I know this is not my usual posting time, but I simply could not contain myself any longer and wanted to reach out to you because, YOU GUYS, I have BIG news! A few hours after my last post, the Vanille Verte cooking app went LIVE in the Apple store (click here to see it)! Wow, that was fast!
I have some great news! The Vanille Verte app is (finally!) at Apple, waiting for approval. The wait could be short, or it could be long, but, regardless, I am so very excited about this step forward, and I cannot wait to share it with you when it comes out! Much more later…
For now, on to today’s recipe.
I know, I know, there’s no way I can sell these cookies as healthy. They’re not. They’re meant to be a very occasional treat, I am fully aware.
Since coming back from Switzerland a couple of weeks ago, I have been making rösti regularly. Rösti is a Swiss dish of crisp and golden brown grated potatoes, much like hashbrowns. My son absolutely loves it (and you might remember how difficult it is to please him), and it makes a very simple base for just about any meal. This is not my recipe, but my Swiss aunt Michele’s. While spending time with her and my uncle in the small village of Vercorin where they spend their weekends, I quizzed her on how to make a true traditional rösti, and wrote down all her instructions. I only changed a couple of things to her recipe, using ghee instead of butter to cook it (because butter should not be heated much), and adding garlic, green onions and parsley, for extra flavor and nutrition. Otherwise, this recipe is her work.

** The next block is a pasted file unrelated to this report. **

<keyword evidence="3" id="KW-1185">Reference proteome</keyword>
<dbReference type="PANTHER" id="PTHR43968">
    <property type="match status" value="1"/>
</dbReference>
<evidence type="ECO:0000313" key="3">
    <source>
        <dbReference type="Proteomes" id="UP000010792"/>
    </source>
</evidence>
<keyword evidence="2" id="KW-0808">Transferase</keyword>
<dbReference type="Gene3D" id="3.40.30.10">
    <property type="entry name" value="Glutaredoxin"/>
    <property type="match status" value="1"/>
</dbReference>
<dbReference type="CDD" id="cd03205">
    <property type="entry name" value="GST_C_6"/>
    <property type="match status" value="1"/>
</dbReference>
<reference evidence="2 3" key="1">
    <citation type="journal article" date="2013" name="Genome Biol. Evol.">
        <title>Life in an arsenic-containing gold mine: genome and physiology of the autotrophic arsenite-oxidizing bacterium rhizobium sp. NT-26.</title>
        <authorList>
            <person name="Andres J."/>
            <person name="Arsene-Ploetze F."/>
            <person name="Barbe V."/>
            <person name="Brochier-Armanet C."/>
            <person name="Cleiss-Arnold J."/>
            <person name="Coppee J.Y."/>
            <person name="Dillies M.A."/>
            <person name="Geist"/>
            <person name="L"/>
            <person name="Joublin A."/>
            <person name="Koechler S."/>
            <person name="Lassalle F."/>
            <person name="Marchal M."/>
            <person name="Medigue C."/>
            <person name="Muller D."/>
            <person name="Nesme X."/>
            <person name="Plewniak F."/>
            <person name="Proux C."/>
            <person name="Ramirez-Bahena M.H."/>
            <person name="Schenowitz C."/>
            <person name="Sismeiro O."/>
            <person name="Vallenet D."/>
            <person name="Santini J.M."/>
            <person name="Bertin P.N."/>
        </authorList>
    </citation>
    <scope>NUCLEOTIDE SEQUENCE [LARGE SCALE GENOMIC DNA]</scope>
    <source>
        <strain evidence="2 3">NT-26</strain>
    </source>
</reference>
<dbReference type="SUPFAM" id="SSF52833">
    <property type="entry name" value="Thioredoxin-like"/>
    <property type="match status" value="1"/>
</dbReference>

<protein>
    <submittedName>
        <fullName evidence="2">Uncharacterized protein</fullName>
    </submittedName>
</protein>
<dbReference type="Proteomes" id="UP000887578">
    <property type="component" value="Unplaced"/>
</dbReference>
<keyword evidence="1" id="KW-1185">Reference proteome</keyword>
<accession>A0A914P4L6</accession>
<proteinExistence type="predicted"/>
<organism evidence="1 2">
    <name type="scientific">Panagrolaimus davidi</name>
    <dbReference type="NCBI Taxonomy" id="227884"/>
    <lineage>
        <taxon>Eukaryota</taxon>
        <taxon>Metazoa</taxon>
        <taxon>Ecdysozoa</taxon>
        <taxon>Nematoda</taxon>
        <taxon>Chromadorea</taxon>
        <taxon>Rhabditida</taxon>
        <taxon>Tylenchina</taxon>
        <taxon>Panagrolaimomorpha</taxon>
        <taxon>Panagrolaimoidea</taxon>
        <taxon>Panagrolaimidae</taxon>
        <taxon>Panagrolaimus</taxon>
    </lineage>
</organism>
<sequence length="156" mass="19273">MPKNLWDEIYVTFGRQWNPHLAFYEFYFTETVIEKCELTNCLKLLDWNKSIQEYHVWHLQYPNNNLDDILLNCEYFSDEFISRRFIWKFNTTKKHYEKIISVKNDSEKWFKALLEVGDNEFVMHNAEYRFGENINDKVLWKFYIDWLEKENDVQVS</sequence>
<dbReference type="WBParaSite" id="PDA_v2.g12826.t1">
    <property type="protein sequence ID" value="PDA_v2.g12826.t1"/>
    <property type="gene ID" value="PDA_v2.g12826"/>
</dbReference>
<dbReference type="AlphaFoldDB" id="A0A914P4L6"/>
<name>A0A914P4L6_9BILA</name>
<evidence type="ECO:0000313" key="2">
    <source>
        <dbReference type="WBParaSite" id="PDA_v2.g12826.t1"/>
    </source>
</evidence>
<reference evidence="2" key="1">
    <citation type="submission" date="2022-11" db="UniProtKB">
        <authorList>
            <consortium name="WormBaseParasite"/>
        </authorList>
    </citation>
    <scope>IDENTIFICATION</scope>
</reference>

Yes, I come to you with another salad this week. Bear with me. With the weather warming up, I find that salads make the most welcome evening meals, so I have been serving them, a lot. Their variety is endless, and they leave room for a lot of creative pairings, all without the unwelcome heat of the stove in the warmth of summer. Besides, there is something very soothing about chopping up a lot of fresh produce, feeling their juices run through my fingers, and mixing the different ingredients with my hands. Getting this close to my food centers me and brings me back to what truly matters: love and nourishment. So, whenever I feel a little overwhelmed, I seek relief in my kitchen. The cooking, the cutting, the food, it makes all the stress just melt away, like butter on a hot frying pan (or rather, like lard on a hot frying pan, because butter and excess heat don’t make for a healthy end result, you know). And when all is said and done, I am invariably much calmer… oh, and I have created a meal to share with my family. Now that is what I call a useful form of therapy.